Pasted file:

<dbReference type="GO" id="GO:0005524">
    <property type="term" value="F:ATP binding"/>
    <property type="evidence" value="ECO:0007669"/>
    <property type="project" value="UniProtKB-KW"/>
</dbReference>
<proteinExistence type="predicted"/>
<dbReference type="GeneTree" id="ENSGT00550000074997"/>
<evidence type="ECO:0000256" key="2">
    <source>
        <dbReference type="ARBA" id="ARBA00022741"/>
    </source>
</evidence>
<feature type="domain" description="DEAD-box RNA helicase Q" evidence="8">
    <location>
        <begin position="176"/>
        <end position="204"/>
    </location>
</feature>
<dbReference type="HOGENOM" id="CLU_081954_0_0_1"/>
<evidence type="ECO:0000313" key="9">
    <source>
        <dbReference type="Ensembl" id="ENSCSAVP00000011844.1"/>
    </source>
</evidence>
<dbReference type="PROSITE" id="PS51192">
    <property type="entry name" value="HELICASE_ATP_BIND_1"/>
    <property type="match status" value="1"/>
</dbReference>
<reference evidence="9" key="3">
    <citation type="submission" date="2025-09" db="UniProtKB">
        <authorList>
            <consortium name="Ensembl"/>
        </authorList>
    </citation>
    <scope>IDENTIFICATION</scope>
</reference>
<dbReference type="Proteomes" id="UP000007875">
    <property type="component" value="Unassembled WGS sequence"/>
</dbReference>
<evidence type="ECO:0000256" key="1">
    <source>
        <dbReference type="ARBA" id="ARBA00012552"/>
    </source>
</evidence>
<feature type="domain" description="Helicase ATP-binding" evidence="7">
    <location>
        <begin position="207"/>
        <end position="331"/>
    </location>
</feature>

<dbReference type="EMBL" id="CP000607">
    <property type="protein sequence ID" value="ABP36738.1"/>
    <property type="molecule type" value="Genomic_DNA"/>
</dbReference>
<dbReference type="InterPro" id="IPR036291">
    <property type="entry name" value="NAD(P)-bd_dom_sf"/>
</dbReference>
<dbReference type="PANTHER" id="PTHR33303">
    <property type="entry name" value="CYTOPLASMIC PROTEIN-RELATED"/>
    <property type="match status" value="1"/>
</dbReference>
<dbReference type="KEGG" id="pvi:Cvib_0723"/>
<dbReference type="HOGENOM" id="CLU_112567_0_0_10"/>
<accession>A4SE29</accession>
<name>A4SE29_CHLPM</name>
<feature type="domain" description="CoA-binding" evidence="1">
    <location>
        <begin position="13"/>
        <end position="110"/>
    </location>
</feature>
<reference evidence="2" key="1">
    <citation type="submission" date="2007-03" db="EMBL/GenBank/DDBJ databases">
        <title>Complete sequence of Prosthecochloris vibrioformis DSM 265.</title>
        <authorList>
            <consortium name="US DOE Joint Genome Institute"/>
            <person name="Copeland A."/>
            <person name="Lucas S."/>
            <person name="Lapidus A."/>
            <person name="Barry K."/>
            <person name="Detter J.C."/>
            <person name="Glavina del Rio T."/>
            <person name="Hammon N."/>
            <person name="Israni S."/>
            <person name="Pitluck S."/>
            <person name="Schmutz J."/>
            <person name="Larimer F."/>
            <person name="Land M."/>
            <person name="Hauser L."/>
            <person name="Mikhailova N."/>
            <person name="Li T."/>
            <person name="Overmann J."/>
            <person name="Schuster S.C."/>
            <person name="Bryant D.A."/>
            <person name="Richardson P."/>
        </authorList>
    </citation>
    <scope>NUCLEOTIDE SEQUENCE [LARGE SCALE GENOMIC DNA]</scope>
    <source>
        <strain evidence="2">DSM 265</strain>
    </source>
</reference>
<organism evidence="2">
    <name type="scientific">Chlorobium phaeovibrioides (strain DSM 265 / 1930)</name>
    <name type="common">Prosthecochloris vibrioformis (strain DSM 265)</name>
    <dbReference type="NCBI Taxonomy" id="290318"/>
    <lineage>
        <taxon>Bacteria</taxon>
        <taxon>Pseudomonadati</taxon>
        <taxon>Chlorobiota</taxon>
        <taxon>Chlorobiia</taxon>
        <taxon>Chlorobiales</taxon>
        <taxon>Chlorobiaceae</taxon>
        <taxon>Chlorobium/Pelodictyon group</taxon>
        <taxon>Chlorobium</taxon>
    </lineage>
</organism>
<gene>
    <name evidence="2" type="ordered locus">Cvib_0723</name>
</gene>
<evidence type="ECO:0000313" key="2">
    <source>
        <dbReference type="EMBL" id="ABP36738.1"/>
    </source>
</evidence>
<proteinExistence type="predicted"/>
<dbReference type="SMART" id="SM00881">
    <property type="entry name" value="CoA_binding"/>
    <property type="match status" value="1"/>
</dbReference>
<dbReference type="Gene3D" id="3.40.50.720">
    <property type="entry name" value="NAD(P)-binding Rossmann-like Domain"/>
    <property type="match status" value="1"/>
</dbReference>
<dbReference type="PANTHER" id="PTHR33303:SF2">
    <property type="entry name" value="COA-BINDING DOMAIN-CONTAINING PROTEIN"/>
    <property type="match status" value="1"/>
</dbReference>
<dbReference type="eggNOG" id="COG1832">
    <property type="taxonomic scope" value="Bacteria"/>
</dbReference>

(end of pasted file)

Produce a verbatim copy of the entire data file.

<dbReference type="GO" id="GO:0005524">
    <property type="term" value="F:ATP binding"/>
    <property type="evidence" value="ECO:0007669"/>
    <property type="project" value="UniProtKB-KW"/>
</dbReference>
<proteinExistence type="predicted"/>
<dbReference type="GeneTree" id="ENSGT00550000074997"/>
<evidence type="ECO:0000256" key="2">
    <source>
        <dbReference type="ARBA" id="ARBA00022741"/>
    </source>
</evidence>
<feature type="domain" description="DEAD-box RNA helicase Q" evidence="8">
    <location>
        <begin position="176"/>
        <end position="204"/>
    </location>
</feature>
<dbReference type="HOGENOM" id="CLU_081954_0_0_1"/>
<evidence type="ECO:0000313" key="9">
    <source>
        <dbReference type="Ensembl" id="ENSCSAVP00000011844.1"/>
    </source>
</evidence>
<dbReference type="PROSITE" id="PS51192">
    <property type="entry name" value="HELICASE_ATP_BIND_1"/>
    <property type="match status" value="1"/>
</dbReference>
<reference evidence="9" key="3">
    <citation type="submission" date="2025-09" db="UniProtKB">
        <authorList>
            <consortium name="Ensembl"/>
        </authorList>
    </citation>
    <scope>IDENTIFICATION</scope>
</reference>
<dbReference type="Proteomes" id="UP000007875">
    <property type="component" value="Unassembled WGS sequence"/>
</dbReference>
<evidence type="ECO:0000256" key="1">
    <source>
        <dbReference type="ARBA" id="ARBA00012552"/>
    </source>
</evidence>
<feature type="domain" description="Helicase ATP-binding" evidence="7">
    <location>
        <begin position="207"/>
        <end position="331"/>
    </location>
</feature>

<dbReference type="EMBL" id="CP000607">
    <property type="protein sequence ID" value="ABP36738.1"/>
    <property type="molecule type" value="Genomic_DNA"/>
</dbReference>
<dbReference type="InterPro" id="IPR036291">
    <property type="entry name" value="NAD(P)-bd_dom_sf"/>
</dbReference>
<dbReference type="PANTHER" id="PTHR33303">
    <property type="entry name" value="CYTOPLASMIC PROTEIN-RELATED"/>
    <property type="match status" value="1"/>
</dbReference>
<dbReference type="KEGG" id="pvi:Cvib_0723"/>
<dbReference type="HOGENOM" id="CLU_112567_0_0_10"/>
<accession>A4SE29</accession>
<name>A4SE29_CHLPM</name>
<feature type="domain" description="CoA-binding" evidence="1">
    <location>
        <begin position="13"/>
        <end position="110"/>
    </location>
</feature>
<reference evidence="2" key="1">
    <citation type="submission" date="2007-03" db="EMBL/GenBank/DDBJ databases">
        <title>Complete sequence of Prosthecochloris vibrioformis DSM 265.</title>
        <authorList>
            <consortium name="US DOE Joint Genome Institute"/>
            <person name="Copeland A."/>
            <person name="Lucas S."/>
            <person name="Lapidus A."/>
            <person name="Barry K."/>
            <person name="Detter J.C."/>
            <person name="Glavina del Rio T."/>
            <person name="Hammon N."/>
            <person name="Israni S."/>
            <person name="Pitluck S."/>
            <person name="Schmutz J."/>
            <person name="Larimer F."/>
            <person name="Land M."/>
            <person name="Hauser L."/>
            <person name="Mikhailova N."/>
            <person name="Li T."/>
            <person name="Overmann J."/>
            <person name="Schuster S.C."/>
            <person name="Bryant D.A."/>
            <person name="Richardson P."/>
        </authorList>
    </citation>
    <scope>NUCLEOTIDE SEQUENCE [LARGE SCALE GENOMIC DNA]</scope>
    <source>
        <strain evidence="2">DSM 265</strain>
    </source>
</reference>
<organism evidence="2">
    <name type="scientific">Chlorobium phaeovibrioides (strain DSM 265 / 1930)</name>
    <name type="common">Prosthecochloris vibrioformis (strain DSM 265)</name>
    <dbReference type="NCBI Taxonomy" id="290318"/>
    <lineage>
        <taxon>Bacteria</taxon>
        <taxon>Pseudomonadati</taxon>
        <taxon>Chlorobiota</taxon>
        <taxon>Chlorobiia</taxon>
        <taxon>Chlorobiales</taxon>
        <taxon>Chlorobiaceae</taxon>
        <taxon>Chlorobium/Pelodictyon group</taxon>
        <taxon>Chlorobium</taxon>
    </lineage>
</organism>
<gene>
    <name evidence="2" type="ordered locus">Cvib_0723</name>
</gene>
<evidence type="ECO:0000313" key="2">
    <source>
        <dbReference type="EMBL" id="ABP36738.1"/>
    </source>
</evidence>
<proteinExistence type="predicted"/>
<dbReference type="SMART" id="SM00881">
    <property type="entry name" value="CoA_binding"/>
    <property type="match status" value="1"/>
</dbReference>
<dbReference type="Gene3D" id="3.40.50.720">
    <property type="entry name" value="NAD(P)-binding Rossmann-like Domain"/>
    <property type="match status" value="1"/>
</dbReference>
<dbReference type="PANTHER" id="PTHR33303:SF2">
    <property type="entry name" value="COA-BINDING DOMAIN-CONTAINING PROTEIN"/>
    <property type="match status" value="1"/>
</dbReference>
<dbReference type="eggNOG" id="COG1832">
    <property type="taxonomic scope" value="Bacteria"/>
</dbReference>